The mystery of the odd sock….

So it’s Monday morning and you need to get to the office, but you only have odd socks in your draws. Where have the matching socks gone?

I have a theory that there are little people living under our houses that run around collecting ‘odd-socks’, to save us from the err of becoming too predictable and symmetric. I call them “the Collectors”. They don’t only collect odd-socks, they collect hair clips, pens, and here is where the information security bit comes in… USB memory sticks,  commonly referred to as ‘thumb-drives’.

How else can we explain where our USB sticks disappear to? How many have you purchased or acquired in the last 10 years? Where are they now? Fortunately for us “the Collectors” are not interested in what is contained within this little plastic sticks, so it really is not a concern to us security conscious individuals. Or is it? Because although it really is no big deal if you turn up at the office with odd socks, it has become pretty cool nowadays. The memory sticks are a bit tricky. How much data is stored on them and is some of this personal data?

But what is personal data? This is difficult. Nowhere has a clear definition of personal data been stated, although  Personal Identifying Information (PII) and sensitive data has been defined. In the EU even the IP address is classed as PII.  The problem is that data can be combined from different data sources to become identifying data, that could be on one or more of yours, or your employees’ memory sticks.

The new EU Data Protection Regulation due out December this year, potentially January 2016, will have the power to impose fines on those companies that lose personal data. Numbers we have at the moment is between 2% and 5% of revenue for each data loss. In public sector the fines will be fixed. What this means is that when one of your employees loses one of their memory sticks your company is liable to the consequences.

So what’s the solution? Well this is what is rather nice, it is simple when it pertains to data that is stored on movable persistent storage, e.g. memory stick.

  1. Request all your employees to turn in their memory sticks;dataAsur encrypted memory stick with PIN
  2. Destroy them, securely;
  3. Replace with an encrypted stick, that has a simple PIN code build in;
  4. Enforce the use of encrypted sticks using a Port-LOCK functionality found in most virus scanning packages today that is often not implemented;
  5. Log all data that is copied to and from USB devices.

This is not difficult to implement, and pretty inexpensive. This mitigation will block one of the main channels/threat vectors for data loss in your organization.

You could of course just keep hoping that it is ‘the Collectors’ who have all of your mislaid memory sticks in your organization? If I am right about that too…. but I wouldn’t believe me, if I were you 😉

3 Replies to “The mystery of the odd sock….”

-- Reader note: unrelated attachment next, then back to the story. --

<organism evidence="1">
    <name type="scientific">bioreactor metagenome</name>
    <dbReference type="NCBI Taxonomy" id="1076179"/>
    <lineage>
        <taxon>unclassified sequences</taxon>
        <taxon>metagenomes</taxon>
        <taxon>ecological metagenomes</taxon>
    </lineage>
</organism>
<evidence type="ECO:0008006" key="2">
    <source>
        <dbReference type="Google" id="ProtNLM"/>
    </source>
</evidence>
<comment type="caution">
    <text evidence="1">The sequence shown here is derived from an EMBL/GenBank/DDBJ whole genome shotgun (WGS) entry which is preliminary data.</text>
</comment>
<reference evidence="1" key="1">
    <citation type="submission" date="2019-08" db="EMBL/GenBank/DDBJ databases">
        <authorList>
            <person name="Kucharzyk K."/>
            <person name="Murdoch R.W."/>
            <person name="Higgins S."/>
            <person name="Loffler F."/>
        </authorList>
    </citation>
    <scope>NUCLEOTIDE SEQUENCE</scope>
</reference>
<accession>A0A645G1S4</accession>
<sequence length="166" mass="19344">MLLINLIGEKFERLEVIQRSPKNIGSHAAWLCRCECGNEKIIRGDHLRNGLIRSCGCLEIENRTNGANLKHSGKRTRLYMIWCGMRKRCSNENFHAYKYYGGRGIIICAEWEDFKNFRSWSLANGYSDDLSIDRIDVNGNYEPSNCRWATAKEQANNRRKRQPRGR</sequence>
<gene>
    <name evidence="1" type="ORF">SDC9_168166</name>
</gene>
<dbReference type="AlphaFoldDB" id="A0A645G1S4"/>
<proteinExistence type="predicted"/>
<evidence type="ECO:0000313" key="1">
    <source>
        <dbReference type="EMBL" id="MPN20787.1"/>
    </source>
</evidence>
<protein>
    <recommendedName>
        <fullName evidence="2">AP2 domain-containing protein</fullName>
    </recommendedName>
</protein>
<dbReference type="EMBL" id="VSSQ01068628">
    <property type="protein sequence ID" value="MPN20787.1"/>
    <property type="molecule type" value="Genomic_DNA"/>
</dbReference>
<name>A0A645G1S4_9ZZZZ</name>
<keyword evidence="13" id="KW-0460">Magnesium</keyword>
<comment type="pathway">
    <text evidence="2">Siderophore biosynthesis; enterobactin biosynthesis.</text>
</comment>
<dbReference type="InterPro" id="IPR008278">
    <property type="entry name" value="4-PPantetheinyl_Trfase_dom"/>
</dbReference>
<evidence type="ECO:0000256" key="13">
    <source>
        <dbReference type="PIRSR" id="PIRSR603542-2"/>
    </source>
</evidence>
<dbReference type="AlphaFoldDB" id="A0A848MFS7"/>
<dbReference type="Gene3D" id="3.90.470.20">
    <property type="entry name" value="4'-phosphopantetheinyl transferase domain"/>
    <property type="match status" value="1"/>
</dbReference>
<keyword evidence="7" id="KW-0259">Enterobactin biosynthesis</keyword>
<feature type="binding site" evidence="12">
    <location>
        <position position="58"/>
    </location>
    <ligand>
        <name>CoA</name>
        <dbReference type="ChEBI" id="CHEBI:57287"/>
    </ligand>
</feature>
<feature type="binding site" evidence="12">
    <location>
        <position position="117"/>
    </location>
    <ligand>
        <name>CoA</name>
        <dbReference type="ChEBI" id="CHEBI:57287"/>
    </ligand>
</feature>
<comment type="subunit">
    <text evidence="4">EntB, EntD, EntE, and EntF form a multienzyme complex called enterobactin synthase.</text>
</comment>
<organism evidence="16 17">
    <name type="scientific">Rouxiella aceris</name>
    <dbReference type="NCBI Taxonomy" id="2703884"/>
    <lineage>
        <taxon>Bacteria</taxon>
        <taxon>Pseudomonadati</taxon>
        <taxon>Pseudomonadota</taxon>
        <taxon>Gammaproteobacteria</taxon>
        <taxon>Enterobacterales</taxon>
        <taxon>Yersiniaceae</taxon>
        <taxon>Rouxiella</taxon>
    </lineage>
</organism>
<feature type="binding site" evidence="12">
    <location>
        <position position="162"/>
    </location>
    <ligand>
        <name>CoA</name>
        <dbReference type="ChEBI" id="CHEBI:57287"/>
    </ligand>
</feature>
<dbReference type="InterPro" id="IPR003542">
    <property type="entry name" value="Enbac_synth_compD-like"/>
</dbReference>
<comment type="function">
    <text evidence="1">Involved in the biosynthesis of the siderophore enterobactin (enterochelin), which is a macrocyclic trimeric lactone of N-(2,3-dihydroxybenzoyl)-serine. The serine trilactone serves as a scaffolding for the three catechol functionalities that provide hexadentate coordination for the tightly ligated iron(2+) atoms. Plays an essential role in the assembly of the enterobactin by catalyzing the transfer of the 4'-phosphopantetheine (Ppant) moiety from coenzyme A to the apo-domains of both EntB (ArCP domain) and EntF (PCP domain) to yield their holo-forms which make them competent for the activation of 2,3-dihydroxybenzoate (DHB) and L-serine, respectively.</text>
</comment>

1. Yeah, the “little people” have a long tradition of mythical presence in pre-modern times, getting the blame for most inexplicable events close to the house! You also have to be nice to them, serving a plate of porridge for them once in a while!

    Logging of file names and hash sums of information going out (and in) from USB sticks is of course a tempting solution. There is a lot of considerations to be made before implementing schemes like logging.

    Personally I favor preventative solutions, but here there is no binary decision criteria that can be implemented. An automatic solution cannot decide on the legitimacy and intentions of the extraction. I would like to see solutions that asses and identify potential privacy issues of in- and outgoing documents. E g an alert to user informing him/her to contact the Privacy Officer for a risk assessment on the intended document sharing.

    Accepting incoming documents with issues can be as bad. The organisation may unknowingly commit offences to other organisations and law due to employee actions. It’s the organisation that is finally responsible for the non economic consequences of an employee’s actions, regardless of litigation processes’ outcomes in form of damage claims or insurance pay outs.

    Logging can always be implemented by an employer if properly negotiated with unions and explained in policy communications. E g in which circumstances the log data is to be used, for what purposes and by whom.

    A long retention period increases the chances to get a full impact analysis. The time period between incident occurrence and discovery is reported to average more than a year. The draw back of a long retention period to consider is that the organisation may become involved in enduring and costly litigation investigation requests with hostile intentions claiming that the organisations is in possession of documents it should not have access to. Then you need a logging system you can trust. Informing litigators that data has been lost due technical problems will not build your reputation of compliancy.

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